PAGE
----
What You Need to Build and Set Up Your New Smoothie Juice Bar

Construction and Equipment For your Smoothie Shop


Now that your floor plans are complete, it’s time to begin the actual construction of your restaurant. Take your full set of plans to those city departments that must approve them. It is important to develop a good working relationship with each city department and be sure that you obtain the necessary approvals before starting any work. In dealing with each department, you should be knowledgeable of your plans and city requirements. Be receptive to any comments or recommendations they may make. If you hire a general contractor to build your restaurant, he will probably take care of obtaining permits.

Typically, permits and approvals are obtained in the following order:

1. Zoning Department

You will probably need a plot plan showing the location of your restaurant. You can usually obtain this from the landlord, or it might be included as an exhibit in your lease.

2. Health Department

They will be concerned with floor and wall coverings, equipment, plumbing, and bathroom facilities.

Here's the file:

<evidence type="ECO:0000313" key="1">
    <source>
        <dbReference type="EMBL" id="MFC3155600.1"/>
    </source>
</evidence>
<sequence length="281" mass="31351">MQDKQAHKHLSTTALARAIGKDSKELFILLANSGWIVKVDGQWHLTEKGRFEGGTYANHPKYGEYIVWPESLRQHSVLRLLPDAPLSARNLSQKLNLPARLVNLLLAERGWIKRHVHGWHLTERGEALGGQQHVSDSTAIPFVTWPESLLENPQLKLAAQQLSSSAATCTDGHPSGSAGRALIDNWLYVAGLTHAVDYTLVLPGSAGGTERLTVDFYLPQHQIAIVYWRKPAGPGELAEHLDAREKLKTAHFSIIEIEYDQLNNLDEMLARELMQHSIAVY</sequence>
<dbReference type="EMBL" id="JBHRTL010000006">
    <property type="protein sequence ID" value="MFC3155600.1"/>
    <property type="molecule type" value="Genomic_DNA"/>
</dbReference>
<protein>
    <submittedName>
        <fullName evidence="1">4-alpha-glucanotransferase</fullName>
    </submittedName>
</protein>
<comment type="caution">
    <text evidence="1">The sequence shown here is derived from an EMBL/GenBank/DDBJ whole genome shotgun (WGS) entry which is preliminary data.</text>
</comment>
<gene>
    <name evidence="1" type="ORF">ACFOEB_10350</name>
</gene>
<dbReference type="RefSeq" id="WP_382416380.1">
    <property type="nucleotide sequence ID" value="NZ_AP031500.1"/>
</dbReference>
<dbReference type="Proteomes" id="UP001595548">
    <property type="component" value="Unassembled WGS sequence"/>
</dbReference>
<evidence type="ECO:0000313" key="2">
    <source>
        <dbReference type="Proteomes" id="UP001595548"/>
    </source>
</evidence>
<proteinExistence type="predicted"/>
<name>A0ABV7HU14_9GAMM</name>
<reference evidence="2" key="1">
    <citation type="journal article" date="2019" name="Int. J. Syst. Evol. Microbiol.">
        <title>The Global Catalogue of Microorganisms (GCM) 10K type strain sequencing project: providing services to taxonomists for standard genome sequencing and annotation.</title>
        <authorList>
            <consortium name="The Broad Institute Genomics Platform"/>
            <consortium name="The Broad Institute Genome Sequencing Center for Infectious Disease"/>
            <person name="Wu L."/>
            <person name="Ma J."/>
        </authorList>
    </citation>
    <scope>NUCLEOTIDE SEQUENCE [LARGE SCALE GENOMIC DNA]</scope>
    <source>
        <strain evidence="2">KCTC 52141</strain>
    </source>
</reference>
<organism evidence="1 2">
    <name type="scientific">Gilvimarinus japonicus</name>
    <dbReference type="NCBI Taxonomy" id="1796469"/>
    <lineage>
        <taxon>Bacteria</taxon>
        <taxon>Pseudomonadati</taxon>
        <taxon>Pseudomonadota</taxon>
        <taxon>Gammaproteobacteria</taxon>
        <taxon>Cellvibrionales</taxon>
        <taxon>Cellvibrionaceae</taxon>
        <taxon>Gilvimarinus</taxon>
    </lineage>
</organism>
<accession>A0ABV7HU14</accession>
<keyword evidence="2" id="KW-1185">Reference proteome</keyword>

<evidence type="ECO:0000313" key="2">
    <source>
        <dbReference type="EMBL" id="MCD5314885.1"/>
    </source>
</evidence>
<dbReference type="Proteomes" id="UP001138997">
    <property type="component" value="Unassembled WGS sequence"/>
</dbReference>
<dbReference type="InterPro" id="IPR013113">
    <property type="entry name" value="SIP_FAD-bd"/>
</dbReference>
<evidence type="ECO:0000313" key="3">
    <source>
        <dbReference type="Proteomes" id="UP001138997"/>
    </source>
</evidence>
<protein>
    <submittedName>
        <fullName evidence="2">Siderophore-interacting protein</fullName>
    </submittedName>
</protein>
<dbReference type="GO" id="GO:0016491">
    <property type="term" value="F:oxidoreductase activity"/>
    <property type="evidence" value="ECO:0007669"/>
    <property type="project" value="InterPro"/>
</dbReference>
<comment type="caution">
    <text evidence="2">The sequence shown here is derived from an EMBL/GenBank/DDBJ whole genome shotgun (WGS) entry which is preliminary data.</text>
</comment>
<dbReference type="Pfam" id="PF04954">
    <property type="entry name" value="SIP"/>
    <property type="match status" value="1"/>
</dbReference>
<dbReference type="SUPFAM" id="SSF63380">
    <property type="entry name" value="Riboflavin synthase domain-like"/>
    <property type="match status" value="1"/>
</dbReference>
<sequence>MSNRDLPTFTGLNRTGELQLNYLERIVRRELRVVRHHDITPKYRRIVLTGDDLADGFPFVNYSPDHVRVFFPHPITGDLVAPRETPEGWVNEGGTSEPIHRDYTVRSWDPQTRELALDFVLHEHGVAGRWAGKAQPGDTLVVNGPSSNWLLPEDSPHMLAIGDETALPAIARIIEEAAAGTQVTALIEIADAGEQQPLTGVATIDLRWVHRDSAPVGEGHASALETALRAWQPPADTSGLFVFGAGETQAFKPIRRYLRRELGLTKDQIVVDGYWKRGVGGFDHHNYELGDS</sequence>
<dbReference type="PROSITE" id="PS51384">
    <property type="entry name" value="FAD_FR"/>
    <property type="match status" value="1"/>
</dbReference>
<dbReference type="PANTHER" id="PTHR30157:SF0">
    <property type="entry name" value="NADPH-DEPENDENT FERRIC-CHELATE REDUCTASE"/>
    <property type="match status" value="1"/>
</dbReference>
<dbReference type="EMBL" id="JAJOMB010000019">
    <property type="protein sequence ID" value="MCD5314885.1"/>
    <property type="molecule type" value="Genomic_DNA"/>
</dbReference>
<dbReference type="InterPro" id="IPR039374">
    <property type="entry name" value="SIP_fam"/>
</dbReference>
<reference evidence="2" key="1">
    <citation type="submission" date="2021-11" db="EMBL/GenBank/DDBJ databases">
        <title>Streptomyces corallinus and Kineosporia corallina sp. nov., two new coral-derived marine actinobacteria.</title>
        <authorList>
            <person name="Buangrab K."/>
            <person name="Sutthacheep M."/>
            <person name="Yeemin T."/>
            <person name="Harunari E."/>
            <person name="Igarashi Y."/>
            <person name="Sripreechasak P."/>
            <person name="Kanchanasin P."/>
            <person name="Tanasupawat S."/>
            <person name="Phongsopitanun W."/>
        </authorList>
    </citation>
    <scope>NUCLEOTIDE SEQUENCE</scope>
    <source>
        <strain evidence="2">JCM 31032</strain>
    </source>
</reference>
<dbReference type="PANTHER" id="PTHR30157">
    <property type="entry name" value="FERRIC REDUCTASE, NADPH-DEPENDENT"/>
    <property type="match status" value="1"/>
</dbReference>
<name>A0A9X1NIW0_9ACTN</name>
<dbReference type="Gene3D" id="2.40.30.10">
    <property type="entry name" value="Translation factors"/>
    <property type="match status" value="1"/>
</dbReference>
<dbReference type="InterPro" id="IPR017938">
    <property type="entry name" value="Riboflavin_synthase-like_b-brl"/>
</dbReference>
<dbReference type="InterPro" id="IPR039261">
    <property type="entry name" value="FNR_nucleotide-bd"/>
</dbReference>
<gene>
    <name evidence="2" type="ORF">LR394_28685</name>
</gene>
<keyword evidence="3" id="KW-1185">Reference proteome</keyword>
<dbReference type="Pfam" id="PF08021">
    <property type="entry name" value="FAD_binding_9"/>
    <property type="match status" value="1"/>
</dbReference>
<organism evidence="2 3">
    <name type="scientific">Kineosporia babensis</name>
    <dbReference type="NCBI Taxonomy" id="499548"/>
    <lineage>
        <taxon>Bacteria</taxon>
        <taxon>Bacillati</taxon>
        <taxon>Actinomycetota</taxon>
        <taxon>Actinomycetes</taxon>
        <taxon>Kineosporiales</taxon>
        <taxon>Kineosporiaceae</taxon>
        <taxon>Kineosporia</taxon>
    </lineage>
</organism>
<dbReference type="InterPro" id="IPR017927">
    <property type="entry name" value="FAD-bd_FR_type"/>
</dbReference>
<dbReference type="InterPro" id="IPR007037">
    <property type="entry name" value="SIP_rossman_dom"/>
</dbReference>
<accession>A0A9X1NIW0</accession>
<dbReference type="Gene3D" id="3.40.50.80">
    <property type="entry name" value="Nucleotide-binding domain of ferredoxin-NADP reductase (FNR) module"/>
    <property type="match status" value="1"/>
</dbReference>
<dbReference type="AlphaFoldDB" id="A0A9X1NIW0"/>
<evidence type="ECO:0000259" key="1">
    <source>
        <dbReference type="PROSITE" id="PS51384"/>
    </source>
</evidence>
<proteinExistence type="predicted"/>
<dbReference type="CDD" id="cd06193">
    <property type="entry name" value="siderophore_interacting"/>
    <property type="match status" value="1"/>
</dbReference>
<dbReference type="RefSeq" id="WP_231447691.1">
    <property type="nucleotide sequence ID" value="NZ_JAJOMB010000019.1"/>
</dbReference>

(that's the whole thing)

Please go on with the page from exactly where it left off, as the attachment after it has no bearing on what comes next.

3. Fire Marshall (if required)

Fire Department approval may be needed. Information on fire ratings of decor items can be obtained from your Coordinator or Construction Assistant.

4. Building Permit

After all requirements are met, the building department will issue permits. Plumbing and electrical contractors will probably be required to obtain their own permits.


Hiring a General Contractor

A general contractor will handle all aspects of obtaining permits and the building of your restaurant for an agreed upon price. A general contractor may be beneficial in the following instances:

• A general contractor can frequently obtain permits more easily where local building departments are very strict, since he is familiar with the requirements.